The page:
Bell Beaker pottery (Campaniforme) appear in the Middle Chalcolithic Meseta (in Northern Spanish plateau) and very gradually replace the older pottery styles. Ballestero, Diaz and Alonzo argue for a methodology of chemical analysis, which is really the main focus of the paper.
Chemical analysis has previously and very convincingly demonstrated that burial beaker cups were used for drinking wheat and barley beers, mead, possibly milk and less frequently, medicinal substances. The authors argue that knowing the origin of the clay is critical to understanding alien pottery in a region.
Here, chemical analysis was used to determine that roughly 10% of the Late Chalcolithic (Beaker) pottery in the Arlanzon area came from out-of-town. Pottery that came from outside the region was almost exclusively International Style Beakers. A substantial portion of that they link to a known pottery studio on the Guadiana River (Southern Portugal).
|Arlanzon River Valley pottery (Ballestero et al, 2014)|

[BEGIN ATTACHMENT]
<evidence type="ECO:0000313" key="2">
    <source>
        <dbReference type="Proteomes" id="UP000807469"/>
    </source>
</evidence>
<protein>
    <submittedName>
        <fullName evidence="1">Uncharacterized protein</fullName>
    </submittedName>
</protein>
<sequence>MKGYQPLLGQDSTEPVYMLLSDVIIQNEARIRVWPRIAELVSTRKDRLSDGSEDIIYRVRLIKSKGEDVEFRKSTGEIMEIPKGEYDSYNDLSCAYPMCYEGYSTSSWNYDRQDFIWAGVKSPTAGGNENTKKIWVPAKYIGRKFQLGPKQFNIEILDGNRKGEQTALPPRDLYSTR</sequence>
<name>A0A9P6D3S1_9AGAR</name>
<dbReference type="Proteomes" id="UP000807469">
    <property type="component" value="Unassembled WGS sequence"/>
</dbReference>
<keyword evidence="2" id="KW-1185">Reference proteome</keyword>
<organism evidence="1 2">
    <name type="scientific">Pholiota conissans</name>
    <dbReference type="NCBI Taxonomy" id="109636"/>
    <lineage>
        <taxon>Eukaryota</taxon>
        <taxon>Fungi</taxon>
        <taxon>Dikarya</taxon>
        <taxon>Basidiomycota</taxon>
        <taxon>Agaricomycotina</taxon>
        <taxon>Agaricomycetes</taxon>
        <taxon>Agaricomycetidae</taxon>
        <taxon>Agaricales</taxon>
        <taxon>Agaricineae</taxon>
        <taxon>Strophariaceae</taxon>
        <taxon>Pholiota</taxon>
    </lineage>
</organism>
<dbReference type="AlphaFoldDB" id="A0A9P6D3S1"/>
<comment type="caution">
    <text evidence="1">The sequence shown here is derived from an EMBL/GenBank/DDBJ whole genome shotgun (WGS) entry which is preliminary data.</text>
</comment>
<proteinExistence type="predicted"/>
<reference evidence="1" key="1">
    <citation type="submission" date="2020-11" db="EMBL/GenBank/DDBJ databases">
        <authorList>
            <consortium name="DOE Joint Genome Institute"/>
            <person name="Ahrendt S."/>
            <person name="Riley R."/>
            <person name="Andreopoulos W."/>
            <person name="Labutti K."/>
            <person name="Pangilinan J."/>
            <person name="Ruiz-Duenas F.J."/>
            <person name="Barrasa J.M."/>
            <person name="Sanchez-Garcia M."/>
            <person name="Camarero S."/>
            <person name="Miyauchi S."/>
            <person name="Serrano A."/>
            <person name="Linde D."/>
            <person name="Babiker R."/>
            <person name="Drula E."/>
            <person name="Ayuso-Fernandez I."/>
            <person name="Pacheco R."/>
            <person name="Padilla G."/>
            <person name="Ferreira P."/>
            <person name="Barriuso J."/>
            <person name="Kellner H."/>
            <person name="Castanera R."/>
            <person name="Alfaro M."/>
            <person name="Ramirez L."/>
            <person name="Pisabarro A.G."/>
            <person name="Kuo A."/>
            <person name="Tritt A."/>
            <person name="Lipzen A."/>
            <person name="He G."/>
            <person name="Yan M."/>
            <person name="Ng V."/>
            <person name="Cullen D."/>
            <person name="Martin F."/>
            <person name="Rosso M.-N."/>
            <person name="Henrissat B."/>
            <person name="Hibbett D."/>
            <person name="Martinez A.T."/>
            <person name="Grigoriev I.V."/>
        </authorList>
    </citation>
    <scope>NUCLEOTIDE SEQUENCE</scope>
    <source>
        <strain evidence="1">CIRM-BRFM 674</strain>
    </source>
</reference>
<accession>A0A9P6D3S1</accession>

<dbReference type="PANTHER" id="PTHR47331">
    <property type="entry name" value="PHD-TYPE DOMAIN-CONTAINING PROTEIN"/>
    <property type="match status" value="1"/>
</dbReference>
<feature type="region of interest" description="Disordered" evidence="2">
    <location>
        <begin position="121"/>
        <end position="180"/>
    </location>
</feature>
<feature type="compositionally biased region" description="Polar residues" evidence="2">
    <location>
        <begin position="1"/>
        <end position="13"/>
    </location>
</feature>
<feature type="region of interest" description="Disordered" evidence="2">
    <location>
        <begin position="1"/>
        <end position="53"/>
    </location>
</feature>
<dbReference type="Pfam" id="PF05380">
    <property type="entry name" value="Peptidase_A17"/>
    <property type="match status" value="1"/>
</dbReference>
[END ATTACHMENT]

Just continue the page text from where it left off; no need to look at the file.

Of course, 90% of the Arlanzon pottery in the Late Chalcolithic was locally made which the authors leave as a discussion topic for others: At what point did the Arlanzon region begin producing locally made 'alien beaker pottery' or did the alien potters slowly migrate to Arlanzon?
Chemical analysis of chalcolithic pottery from Arlanzón river middle basin (Burgos): a way to examine the origin and exchange (Ballestero, Diaz, Alonzo, 2014)
The study is aimed on pottery that it is recovered in Chalcolithic contexts from Arlanzón River Middle Basin. Within these sets of pottery there are similarities and differences —morpho-typological and technical—, which it is necessary to study in order to understand its significance in archaeological terms. To doing so, we need to use a different method than typology. In fact, we used chemical analysis of ceramic as a way to obtain less subjective observations. The results allow discussing about origin and exchange of Chalcolithic pottery in this zone of the Spanish North Plateau. Data show a mainly local origin of ceramics with some exchanged artifacts. In archaeological terms, the pattern may be related to a domestic model of production.